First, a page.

There has been much in the media recently around artificial intelligence (AI), both in terms of risks and opportunities. The potential benefits and pitfalls have been highlighted in recent medical grand rounds with presentations from Stephen Bacchi, Tilenka Thynne, and Josh Inglis, which are available to view online. Unsurprisingly, medical students seem ahead of the game, with multiple research contributions in this area. Some have undertaken AI-based projects whilst others continue to generate an array of research outputs in their MD Advanced Studies, well exemplified by two recent publications from Noel Dishnica and Jonathan James, supervised by Stephen Bacchi. MD Advanced Studies, led by George Barreto and involving many clinicians, is critical to the generation and delivery of exciting medical student research projects.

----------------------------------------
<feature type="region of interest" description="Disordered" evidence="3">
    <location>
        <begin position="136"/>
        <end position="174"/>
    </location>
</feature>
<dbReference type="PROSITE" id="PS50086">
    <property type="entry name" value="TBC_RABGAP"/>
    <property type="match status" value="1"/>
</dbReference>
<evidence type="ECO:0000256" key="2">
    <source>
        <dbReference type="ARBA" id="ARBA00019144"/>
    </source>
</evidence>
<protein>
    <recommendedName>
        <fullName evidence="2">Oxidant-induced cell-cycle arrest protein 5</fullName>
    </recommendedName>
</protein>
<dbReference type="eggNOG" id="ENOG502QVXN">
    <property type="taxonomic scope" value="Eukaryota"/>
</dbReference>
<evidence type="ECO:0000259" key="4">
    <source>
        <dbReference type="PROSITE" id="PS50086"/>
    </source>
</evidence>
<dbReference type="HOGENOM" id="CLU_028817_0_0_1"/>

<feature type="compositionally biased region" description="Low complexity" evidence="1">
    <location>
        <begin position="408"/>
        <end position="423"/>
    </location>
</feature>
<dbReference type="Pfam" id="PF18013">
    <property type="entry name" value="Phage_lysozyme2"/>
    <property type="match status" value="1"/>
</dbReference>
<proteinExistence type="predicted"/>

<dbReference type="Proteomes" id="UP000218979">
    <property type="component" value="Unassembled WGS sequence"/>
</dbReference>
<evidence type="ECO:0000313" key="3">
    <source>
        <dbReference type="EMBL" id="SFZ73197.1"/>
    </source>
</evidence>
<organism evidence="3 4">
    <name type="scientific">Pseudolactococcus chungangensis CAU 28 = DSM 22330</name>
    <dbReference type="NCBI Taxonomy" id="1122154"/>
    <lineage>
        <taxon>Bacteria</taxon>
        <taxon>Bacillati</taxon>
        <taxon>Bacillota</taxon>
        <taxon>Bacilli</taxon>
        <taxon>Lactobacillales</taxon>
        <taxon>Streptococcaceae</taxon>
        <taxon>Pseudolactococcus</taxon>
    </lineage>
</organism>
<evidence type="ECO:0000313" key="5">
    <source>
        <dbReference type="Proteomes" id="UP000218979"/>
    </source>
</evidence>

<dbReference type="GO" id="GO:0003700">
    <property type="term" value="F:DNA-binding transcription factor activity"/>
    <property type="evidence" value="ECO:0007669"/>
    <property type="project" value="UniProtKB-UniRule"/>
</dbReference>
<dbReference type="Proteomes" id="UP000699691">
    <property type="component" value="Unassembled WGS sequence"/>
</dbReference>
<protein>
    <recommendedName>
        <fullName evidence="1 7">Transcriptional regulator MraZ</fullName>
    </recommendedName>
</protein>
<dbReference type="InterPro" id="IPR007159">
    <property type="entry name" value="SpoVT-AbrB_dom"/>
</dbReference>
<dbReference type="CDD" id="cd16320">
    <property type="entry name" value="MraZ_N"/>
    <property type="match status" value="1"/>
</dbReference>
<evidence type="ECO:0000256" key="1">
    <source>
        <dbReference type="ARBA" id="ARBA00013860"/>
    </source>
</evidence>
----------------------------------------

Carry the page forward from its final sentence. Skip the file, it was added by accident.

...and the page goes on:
Academics are also quick off the mark when it comes to adopting AI technologies, with Zoe Adey-Wakeling and Lambert Schuwirth using chatGPT to generate multiple-choice questions for medical student assessment. How to manage assignment-based assessment or ‘homework’ with these rapidly developing innovations is challenging though.
As ever, it is difficult to predict the evolving roles of doctors and how medical student education will need to adapt in light of rapidly advancing technology, however with an innovative mindset, we are well-placed to adapt medical education delivery in parallel with these advances. Current clinical practice is not immune to the influence of AI either, with large-scale MRFF-funded randomised trials from A/Prof Sam Lehman, Kristina Lambrakis and Ehsan Khan investigating AI-driven clinical decision support and new AI-supported models of care for suspected cardiac chest pain being implemented in our state-wide health system, whilst A/Prof Niranjan Bidargaddi is utilising AI informed digital applications to predict deterioration in mental health, unlocking new opportunity for early intervention.
Prof Jonathan Gleadle, Professor of Medicine